NASHVILLE, Tenn. — Eighty-one percent of Tennessee voters support solar energy in the Volunteer State, and even more want it installed on their own homes.
The polling data was released Monday from the conservative polling firm, North Star Opinion Research. The survey was conducted among voters from a variety of ages, races, genders and geographic locations.
Brian Bickel, who sits on the board of the Tennessee Solar Industries Association, says the results confirm what the industry is seeing.
“I’m not surprised by the support for solar at all,” he says. “I think, in this day and age most people want to see more of it. They recognize the value of clean and renewable energy. I think they expect their utility to support them in their efforts to generate clean power on site.”
Bickel says the confirmation of public support comes at a time when the Tennessee Valley Authority is making solar less economic and accessible for customers. The regional power provider does have a program allowing customers to sell up to 50 kilowatts of green energy back through their local power provider in the service area.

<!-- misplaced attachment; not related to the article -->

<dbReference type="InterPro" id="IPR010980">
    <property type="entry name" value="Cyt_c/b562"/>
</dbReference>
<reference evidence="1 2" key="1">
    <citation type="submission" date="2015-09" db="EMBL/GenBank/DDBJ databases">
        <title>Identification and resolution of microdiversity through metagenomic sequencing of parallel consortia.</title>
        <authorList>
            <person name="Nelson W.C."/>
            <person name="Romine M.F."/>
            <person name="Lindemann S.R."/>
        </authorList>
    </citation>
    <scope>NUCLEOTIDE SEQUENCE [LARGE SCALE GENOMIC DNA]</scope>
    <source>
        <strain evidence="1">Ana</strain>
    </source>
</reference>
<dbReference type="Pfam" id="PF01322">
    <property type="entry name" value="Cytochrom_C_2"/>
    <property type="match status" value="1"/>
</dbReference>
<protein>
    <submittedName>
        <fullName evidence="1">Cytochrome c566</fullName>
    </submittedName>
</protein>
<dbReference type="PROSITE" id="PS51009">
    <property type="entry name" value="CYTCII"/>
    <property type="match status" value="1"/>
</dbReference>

In addition, the survey showed people want to pay for their electric bill based on usage, versus a fixed fee, which is what TVA proposed earlier this year.
Stephen Smith, the executive director of the Southern Alliance for Clean Energy, says the agency is proposing policies that would charge people regardless of energy use.
“What TVA wants you to do is pay whether you use electricity or not, and they’re the only business that I know of that wants you to have to pay something whether you use their product or not, and it’s really grossly unfair,” laments Smith.
According to industry estimates, solar panels can cost around $20,000 or more to install, but Bickel says property owners are making an investment that will ultimately pay for itself.
“There’s obviously the cost to the system, and there’s a return on that cost, but there is no return at all on just continuing to pay your electric bill,” he explains.
Tennessee ranks 20th across the country in terms of installed solar capacity, but Bickel and others say with 200 days of sun on average each year, the state has the potential to harness much more energy from the sun.
Reported By: Stephanie Carson